Philadelphia’s City-Mandated Art

    Published: 06-16-2009
    Views: 15,614
    Philadelphia encourages art across the city, from redeveloped buildings to bus shelters, but not all residents enjoy the projects.

    Eric Spaar: Philadelphia has a long and vibrant history of public art. But did you know that the city financially supports art? Margot Berg explains. Margot Berg: City of Philadelphia has 2% for art programs are run the cities program, which mandates the 1% of all city capital dollars spent on new construction, have to incorporate 1% of the budget to site-specific public art. Then there is also a Redevelopment Authority public art program percent for art, which states that 1% developer's budget on Redevelopment Authority land must be spent on site-specific public art.

    The way that we define public art is really about accessibility. So it is art that's not in the gallery or in the studio, but it is art that is meant to be publicly accessible, it's in a place where all can enjoy it and encounter it. Sarah Whaley: I think we need it. I think it makes this well rounded, makes this city have some interest for everybody.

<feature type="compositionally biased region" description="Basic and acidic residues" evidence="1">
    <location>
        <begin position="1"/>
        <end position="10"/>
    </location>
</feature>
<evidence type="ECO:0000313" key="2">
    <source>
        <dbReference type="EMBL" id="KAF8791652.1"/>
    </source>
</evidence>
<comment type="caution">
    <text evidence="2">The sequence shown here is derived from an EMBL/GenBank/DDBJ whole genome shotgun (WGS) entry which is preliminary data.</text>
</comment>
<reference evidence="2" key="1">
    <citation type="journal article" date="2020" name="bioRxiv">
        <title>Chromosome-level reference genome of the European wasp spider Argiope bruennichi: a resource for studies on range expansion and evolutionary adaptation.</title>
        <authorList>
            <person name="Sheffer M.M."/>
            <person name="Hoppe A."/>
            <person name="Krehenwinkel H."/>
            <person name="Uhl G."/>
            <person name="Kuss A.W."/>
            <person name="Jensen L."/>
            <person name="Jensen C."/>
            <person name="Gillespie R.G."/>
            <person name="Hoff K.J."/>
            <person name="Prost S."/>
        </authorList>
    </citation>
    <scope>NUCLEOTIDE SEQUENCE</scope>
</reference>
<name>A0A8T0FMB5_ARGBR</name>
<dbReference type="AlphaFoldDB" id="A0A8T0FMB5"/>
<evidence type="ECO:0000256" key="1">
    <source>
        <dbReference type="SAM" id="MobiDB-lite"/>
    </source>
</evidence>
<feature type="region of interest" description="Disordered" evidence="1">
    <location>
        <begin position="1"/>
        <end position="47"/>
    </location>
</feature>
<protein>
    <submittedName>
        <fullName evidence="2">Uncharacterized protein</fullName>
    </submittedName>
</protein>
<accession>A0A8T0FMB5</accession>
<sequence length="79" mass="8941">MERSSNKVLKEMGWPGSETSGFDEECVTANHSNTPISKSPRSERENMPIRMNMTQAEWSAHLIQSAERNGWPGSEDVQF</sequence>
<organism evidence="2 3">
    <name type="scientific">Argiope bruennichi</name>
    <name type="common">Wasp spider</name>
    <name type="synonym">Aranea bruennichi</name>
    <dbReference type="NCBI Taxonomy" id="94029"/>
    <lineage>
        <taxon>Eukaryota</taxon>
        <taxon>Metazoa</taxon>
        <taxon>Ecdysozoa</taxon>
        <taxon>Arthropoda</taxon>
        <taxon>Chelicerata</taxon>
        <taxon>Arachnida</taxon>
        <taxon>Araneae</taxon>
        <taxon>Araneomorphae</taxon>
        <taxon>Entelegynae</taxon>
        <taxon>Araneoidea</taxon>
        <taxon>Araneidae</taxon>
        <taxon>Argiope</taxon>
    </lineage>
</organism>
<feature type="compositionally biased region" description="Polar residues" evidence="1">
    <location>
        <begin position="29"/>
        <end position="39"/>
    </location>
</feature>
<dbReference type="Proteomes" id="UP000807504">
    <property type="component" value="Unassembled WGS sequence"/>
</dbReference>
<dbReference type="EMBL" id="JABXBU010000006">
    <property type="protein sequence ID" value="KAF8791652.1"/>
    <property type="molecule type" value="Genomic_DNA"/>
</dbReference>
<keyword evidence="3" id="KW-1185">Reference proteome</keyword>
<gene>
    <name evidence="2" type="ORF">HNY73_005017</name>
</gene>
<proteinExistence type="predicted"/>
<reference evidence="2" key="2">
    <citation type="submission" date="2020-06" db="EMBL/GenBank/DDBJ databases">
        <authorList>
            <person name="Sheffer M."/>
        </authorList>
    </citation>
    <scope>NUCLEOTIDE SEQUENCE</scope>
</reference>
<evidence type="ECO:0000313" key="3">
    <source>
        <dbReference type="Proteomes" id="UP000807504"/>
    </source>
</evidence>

Margot Berg: One of the more notable percent for art projects in Philadelphia is probably the Clothespin behind me, which was class Oldenburg and that was commissioned in 1976 by the Redevelopment Authority of Philadelphia. Recent Percent for art projects or city percent for art, "Your Move", the game pieces on Municipal Services Building Plaza, those were created by the Artist Martinez, Petropoulis and White.

    Also bus shelters along Chestnut Street, so they have the Chestnut Street transit way bus shelters where the artist incorporated stained class and other design elements into the septa bus shelters. The artist for that project was Pablo Tauler.

    Eric Spaar: Some residents are frustrated that they don't have input into what art the city selects.

    Sarah Whaley: Some of the new art I don't like, I wish the public had more input because sometimes it seems like the newer art just goes up and nobody knows where that came from or why they chose that. Margot Berg: It's always a challenge for cities to maintain and manage and conserve all these artworks, but for Philadelphia it's really a part of our character. Really going back to you know, almost the 1700s. And so it's something that we really feel committed to keeping up and to keep going.

    Eric Spaar: From Philadelphia, this is Eric Spaar.